I hate cleaning up and organizing as much as the next guy. I know. I know. I’m a slob like most guys but I enjoy staying in a clean place. Having a few items around prevents myself from piling up clutter. Not because I’m an obsessive compulsive neat freak but because I physically can’t.

7. Being a minimalist can also be the first step to become location independent.

I later read about the location independent Colin Wright of Exile Lifestyle. He writes about how he runs his business from his laptop and moves to a new country every four months, a lifestyle I previously believed to require a few million dollars in assets to achieve.

8. Or being financially independent (because I have zero overhead)

Here’s the interesting thing. The less you have to spend the more you can allocate for your goals. Think about it. Can you identify additional costs of keeping things you no longer use in terms ot time, attention and money? Be honest and do an assessment. If you found out that the dream life you want costs cheaper than you think what are you willing to let go?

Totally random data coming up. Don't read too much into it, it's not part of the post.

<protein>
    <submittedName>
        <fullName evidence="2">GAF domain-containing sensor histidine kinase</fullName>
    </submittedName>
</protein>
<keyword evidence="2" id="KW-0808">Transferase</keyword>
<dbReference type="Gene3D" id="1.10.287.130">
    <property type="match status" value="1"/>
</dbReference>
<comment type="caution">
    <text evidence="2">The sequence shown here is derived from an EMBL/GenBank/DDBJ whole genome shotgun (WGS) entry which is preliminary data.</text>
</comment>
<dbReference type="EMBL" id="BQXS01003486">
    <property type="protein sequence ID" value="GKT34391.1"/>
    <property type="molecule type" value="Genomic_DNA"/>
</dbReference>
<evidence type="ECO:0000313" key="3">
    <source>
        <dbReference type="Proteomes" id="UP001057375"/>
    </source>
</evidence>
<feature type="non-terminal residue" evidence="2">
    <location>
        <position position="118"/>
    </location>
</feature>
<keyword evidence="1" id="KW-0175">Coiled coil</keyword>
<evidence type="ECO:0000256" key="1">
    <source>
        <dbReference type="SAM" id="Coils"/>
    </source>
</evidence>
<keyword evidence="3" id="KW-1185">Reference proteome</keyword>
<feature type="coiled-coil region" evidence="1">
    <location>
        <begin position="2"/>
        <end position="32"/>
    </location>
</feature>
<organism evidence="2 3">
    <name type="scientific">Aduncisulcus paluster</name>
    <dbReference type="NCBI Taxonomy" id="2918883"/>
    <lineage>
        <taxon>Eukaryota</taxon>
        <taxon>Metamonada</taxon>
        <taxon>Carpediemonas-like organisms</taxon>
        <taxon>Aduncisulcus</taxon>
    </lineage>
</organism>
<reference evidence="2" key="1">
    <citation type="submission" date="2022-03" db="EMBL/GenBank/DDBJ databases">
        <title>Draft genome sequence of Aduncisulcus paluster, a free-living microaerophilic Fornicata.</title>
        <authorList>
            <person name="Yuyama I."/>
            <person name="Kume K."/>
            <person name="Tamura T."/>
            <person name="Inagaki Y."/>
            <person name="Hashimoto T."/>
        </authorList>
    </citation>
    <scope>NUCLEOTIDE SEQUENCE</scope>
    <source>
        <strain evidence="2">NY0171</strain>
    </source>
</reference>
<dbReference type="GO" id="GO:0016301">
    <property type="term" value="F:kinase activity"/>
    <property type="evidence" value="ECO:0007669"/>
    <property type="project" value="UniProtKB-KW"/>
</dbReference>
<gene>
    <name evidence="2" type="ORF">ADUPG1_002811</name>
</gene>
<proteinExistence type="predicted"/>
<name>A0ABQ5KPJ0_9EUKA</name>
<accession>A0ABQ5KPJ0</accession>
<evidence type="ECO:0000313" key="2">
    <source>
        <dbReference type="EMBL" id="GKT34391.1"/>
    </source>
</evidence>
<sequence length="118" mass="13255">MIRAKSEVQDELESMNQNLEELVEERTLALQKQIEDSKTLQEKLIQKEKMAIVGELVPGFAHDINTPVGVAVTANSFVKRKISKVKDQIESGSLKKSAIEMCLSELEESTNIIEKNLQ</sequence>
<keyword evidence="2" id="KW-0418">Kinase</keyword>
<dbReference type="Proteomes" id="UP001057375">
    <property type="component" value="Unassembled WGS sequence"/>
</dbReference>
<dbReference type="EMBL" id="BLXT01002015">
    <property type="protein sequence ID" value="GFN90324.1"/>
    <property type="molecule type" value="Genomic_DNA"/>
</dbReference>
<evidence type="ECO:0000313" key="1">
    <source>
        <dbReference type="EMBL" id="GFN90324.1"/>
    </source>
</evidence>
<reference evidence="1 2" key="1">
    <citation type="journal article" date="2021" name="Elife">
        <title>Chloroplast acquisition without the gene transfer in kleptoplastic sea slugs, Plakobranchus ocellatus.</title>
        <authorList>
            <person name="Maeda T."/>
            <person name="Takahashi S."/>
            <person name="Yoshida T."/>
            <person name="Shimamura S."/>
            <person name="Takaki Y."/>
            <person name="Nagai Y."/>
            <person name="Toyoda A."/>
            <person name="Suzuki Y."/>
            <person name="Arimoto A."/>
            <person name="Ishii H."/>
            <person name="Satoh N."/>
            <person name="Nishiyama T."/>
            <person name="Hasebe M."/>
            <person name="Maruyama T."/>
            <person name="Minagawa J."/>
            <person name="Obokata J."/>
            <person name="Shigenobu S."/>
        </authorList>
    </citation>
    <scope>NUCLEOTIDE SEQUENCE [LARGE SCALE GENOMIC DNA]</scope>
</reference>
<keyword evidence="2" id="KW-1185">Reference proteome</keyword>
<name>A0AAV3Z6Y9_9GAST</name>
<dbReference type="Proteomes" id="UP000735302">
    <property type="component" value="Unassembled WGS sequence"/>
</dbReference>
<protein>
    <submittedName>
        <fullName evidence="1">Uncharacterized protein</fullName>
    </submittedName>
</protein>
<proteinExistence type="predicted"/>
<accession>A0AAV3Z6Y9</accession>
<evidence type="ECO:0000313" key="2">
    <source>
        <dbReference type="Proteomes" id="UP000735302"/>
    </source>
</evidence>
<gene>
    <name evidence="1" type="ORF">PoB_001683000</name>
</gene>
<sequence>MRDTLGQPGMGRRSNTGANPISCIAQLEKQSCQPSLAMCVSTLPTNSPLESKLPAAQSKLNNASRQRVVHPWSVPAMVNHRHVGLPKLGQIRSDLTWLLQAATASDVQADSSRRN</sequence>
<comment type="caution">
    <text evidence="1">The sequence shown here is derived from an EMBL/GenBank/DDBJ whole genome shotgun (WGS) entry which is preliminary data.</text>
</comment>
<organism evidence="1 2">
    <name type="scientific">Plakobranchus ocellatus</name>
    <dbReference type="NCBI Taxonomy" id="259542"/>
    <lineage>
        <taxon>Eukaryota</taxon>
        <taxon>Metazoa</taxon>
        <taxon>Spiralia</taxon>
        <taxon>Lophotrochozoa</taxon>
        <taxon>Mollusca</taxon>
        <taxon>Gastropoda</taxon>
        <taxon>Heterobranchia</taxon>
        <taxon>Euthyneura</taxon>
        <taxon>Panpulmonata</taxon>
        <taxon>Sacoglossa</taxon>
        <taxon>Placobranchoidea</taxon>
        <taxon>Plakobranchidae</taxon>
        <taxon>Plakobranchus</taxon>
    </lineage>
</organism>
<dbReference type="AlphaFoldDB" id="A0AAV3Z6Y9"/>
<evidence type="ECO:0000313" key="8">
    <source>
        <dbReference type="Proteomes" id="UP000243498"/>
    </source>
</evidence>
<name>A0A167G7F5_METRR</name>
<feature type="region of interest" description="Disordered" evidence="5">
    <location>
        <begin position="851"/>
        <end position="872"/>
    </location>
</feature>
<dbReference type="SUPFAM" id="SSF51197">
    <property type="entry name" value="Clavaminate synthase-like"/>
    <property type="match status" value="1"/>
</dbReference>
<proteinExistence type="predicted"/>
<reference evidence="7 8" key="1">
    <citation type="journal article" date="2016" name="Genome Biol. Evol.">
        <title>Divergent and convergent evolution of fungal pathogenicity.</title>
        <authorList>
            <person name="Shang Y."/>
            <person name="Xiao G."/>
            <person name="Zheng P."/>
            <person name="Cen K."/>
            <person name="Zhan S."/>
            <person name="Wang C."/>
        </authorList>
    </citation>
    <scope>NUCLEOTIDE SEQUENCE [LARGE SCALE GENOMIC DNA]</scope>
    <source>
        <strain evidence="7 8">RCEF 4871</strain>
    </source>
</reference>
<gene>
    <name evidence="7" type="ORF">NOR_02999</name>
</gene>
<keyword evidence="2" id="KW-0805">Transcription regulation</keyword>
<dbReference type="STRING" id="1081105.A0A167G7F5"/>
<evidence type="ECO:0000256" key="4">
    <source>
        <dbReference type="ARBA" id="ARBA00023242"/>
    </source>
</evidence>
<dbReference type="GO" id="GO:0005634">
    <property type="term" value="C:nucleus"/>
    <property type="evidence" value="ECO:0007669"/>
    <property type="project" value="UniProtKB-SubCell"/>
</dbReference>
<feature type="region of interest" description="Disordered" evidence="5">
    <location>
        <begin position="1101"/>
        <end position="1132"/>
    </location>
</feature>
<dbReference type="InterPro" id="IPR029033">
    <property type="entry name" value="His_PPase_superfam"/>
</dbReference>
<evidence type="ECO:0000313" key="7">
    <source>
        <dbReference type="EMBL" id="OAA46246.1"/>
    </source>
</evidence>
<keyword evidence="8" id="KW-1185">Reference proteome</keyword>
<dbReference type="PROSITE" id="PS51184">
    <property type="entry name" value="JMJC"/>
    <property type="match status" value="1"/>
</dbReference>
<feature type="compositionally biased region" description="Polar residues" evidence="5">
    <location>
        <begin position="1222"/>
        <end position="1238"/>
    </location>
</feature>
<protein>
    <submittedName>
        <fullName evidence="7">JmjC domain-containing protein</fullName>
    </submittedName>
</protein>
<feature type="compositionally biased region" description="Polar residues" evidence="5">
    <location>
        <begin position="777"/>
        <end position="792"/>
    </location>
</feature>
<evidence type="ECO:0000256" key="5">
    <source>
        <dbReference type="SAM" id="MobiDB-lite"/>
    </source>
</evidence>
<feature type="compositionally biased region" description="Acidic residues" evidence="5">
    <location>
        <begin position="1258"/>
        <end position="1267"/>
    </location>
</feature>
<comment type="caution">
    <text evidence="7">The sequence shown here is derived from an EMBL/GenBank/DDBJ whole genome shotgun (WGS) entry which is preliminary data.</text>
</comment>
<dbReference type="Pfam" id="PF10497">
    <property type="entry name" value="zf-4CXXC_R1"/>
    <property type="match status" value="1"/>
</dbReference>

9.It will make my room bigger.

You can pay an insane amount of cash to rent or buy extra space or cut your possessions in half to double your space. Instead of buying organizers to save space, wouldn’t it be better to eliminate what you don’t use?

10. Looking at it minimalism looks like it will help me be freer.

How can you not be freer with the last 9 benefits that I talked about? This is an alternative that doesn’t cost a bazillion dollars to implement. Just a bit of honesty and questioning your consumerist tendencies.

Shortly after I worked on purging my things further.

  1. I kept digitizing paper and deleting files I don’t use.
  2. I made a study of my expenses and avoided unnecessary expenses for spare cash.
  3. I put all my other projects on hold so I’ll have free time.
  4. I tossed out my souvenirs and pared down my possessions.

Everything became different after.